When I hear about a natural birth from a friend or birth professional at one of our local hospitals where natural births feel more like blue moons… there are two questions I always ask: How long was she there? (the answer is usually less than 8 hours, often less than 5) And what position did she birth in? (most women are made to birth on their back there). I plan to keep asking because I TRULY HOPE that one day the answers will change! But for now, when I ask the latter, it’s not uncommon to hear “She was pushing upright, or in a squat, and the nurse asked her to get in a lying squat… it all went great!”
The first time I heard this… I needed the doula to clarify… you might need that too…
Are we all familiar with a birth squat? See the picture. This position is one that many women will get into to birth their babies if they have not been conditioned by their culture to lie on their backs. In other cultures it’s a position that people use often… you’ll see men squatting during their smoking breaks, people waiting at the bus stop in a squat, and they go to the bathroom in a squat. This is a very healthy exercise to incorporate into your day… I pick up toys, change diapers, sometimes watch tv in a squat and I encourage my students to practice often as well. You can read more about the benefits of squatting here, back to the birth squat…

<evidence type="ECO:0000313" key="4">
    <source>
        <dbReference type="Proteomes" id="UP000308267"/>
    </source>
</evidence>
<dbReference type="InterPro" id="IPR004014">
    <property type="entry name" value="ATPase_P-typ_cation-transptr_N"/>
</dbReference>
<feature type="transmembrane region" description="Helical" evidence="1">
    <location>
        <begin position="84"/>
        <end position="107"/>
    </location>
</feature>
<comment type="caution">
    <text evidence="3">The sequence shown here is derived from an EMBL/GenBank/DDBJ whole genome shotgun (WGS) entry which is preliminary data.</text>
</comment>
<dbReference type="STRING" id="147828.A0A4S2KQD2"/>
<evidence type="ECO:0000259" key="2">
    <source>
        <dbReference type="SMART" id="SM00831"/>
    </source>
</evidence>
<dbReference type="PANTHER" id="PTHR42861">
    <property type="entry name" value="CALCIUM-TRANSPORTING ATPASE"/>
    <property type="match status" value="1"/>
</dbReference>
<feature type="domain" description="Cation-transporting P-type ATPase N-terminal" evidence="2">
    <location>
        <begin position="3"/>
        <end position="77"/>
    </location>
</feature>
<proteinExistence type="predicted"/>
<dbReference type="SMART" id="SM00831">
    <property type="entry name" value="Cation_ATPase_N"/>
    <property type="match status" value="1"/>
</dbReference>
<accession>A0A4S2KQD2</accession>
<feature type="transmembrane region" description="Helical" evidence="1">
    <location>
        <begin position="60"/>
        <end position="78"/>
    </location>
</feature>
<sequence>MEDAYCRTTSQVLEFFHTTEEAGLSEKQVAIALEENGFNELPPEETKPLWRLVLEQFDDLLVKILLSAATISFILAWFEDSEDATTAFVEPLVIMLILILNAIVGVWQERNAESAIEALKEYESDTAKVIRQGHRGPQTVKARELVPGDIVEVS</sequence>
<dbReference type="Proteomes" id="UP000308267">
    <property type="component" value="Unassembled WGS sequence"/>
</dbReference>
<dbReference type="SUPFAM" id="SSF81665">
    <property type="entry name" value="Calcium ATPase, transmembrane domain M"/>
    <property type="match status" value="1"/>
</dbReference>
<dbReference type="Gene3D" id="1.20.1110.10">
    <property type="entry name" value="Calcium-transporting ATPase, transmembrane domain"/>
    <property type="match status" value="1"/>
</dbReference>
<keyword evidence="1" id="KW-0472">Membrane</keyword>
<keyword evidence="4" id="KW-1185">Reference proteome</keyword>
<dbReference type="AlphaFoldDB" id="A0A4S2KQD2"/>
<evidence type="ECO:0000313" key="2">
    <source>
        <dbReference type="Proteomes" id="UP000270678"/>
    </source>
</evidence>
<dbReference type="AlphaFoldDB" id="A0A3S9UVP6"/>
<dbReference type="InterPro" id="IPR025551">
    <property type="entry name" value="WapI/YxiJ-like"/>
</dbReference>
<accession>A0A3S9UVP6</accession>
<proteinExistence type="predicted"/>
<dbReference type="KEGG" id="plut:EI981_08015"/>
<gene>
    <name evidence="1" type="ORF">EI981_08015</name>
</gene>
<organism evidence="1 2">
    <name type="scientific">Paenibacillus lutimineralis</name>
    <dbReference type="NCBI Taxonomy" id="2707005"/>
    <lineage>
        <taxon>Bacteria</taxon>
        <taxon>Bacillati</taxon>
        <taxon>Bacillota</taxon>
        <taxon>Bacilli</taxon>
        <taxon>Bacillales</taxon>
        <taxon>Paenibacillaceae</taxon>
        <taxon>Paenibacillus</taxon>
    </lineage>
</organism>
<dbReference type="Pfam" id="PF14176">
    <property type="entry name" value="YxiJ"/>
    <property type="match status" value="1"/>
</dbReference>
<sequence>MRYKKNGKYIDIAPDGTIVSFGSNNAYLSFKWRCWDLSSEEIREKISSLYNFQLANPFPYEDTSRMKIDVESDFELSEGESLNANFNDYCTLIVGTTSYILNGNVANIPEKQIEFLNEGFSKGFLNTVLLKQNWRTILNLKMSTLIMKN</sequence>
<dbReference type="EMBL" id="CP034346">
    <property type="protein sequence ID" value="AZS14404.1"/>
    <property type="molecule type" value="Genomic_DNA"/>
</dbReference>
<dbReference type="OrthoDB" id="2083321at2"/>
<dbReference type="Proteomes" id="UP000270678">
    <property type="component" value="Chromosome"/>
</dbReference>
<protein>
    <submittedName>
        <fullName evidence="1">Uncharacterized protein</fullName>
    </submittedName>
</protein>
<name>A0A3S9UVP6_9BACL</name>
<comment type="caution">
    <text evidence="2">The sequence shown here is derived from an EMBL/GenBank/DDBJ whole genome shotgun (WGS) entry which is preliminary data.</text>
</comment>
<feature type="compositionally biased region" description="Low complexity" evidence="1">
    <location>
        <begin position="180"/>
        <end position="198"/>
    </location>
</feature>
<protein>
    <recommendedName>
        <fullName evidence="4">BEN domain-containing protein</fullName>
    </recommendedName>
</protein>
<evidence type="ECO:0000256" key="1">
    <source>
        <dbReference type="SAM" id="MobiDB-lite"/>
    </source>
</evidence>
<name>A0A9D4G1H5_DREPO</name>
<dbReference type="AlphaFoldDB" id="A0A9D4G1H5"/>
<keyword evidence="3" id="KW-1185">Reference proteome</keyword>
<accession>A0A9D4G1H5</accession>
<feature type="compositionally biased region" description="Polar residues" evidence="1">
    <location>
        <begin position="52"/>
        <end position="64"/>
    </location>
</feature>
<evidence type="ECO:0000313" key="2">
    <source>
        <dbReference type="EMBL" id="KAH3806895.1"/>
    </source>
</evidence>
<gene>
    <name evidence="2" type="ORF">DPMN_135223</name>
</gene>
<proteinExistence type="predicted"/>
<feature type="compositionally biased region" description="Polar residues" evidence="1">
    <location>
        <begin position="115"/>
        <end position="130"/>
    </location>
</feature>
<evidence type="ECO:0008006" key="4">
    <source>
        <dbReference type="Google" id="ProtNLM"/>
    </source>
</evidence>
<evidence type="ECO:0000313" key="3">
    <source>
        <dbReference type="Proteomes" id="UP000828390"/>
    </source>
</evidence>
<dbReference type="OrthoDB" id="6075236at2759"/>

I also share the many benefits of birthing in an upright position. This can be a squat, which opens the pelvis by 30%, or with one knee down for support, on all fours… lots of options. Here is a list of advantages compiled by Giving Birth Naturally, you can see the whole post here:
- Squatting opens the pelvis by up to 30% compared to lying down (1). (Just that one on its own is good enough reason for me!)
- Squatting is reportedly less painful than lying down. (2)
- Squatting ‘straightens’ the birth canal as it helps the pelvic bones to line up, rather than emphasizing the u-turn caused by the lithotomy position or the semi-sitting position.